Adapted from an interview conducted by Dave Jones and transcribed by Dave Healey in 1993, with their kind permission.

JAMES BREE: I've never been part of action things really, except that Peter [Braham - stuntman] and I have known each other I think longer than anybody else. We first met in 1958 (we were children then!). We were in a play, "The Visit". We toured around at the worst time of year. You needed to be a stunt man to survive touring in the middle of winter. We were supposed to be on our way to the West End. We got to Stratford-upon-Avon and there we were abandoned. We were left high and dry and the show went to America!

DAVE JONES: James, you didn't actually work with McGoohan much, did you?.

JB: No, unfortunately I didn't have anything to do with him at all. I felt I was very fortunate to work with Pat Jackson, who was a marvellous director and a very nice man. And there was Nigel Stock and Zena Walker and a lot of old friends were in it as well like Harry Lockwood West and John Wentworth. It was very enjoyable.

DJ: How were you approached for the role Villiers in "Do Not Forsake Me Oh My Darling"?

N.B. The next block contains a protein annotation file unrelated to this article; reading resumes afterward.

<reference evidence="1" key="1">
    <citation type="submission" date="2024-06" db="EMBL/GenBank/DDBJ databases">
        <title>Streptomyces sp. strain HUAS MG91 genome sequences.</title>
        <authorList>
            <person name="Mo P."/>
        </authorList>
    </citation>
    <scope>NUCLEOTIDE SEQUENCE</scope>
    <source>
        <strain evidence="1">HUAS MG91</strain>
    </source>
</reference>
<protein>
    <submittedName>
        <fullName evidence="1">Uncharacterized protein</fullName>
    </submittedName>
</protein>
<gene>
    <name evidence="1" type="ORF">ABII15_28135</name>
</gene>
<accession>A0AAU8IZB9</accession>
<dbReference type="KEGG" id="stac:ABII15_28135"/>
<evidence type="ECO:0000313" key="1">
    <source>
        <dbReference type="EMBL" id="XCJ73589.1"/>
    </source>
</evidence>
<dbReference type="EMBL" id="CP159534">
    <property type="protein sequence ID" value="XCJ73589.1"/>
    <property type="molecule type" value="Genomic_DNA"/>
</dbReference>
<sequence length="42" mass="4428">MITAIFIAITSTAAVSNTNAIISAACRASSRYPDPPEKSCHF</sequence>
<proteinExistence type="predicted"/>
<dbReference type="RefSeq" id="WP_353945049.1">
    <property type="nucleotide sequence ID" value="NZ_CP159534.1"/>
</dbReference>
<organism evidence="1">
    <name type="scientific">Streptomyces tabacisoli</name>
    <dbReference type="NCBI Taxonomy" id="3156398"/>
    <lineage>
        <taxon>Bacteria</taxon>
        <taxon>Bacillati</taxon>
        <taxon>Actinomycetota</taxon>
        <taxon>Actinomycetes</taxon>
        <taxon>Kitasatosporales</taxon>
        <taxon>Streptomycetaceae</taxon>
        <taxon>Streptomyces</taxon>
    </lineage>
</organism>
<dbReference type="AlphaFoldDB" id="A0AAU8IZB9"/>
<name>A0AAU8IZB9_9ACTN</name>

JB: Wasn't the casting done by Rose Tobias-Shaw, presumably it was through her. I didn't feel pressure in the filming of that episode, but then I simply appeared intermittently and it wasn't a very big part. It all seemed to go along very well. I knew Nigel Stock from before. We managed that famous paternoster lift.
It was very agreeable. Pat Jackson was the dominant personality on our episode and he was a splendid fellow.

DJ: James, were you working on a full script? Was it ready to go or did they keep adding pages?

JB: I think it was complete, as far as the sequences I was concerned with. Whether Nigel had different bits given to him, I don't know.

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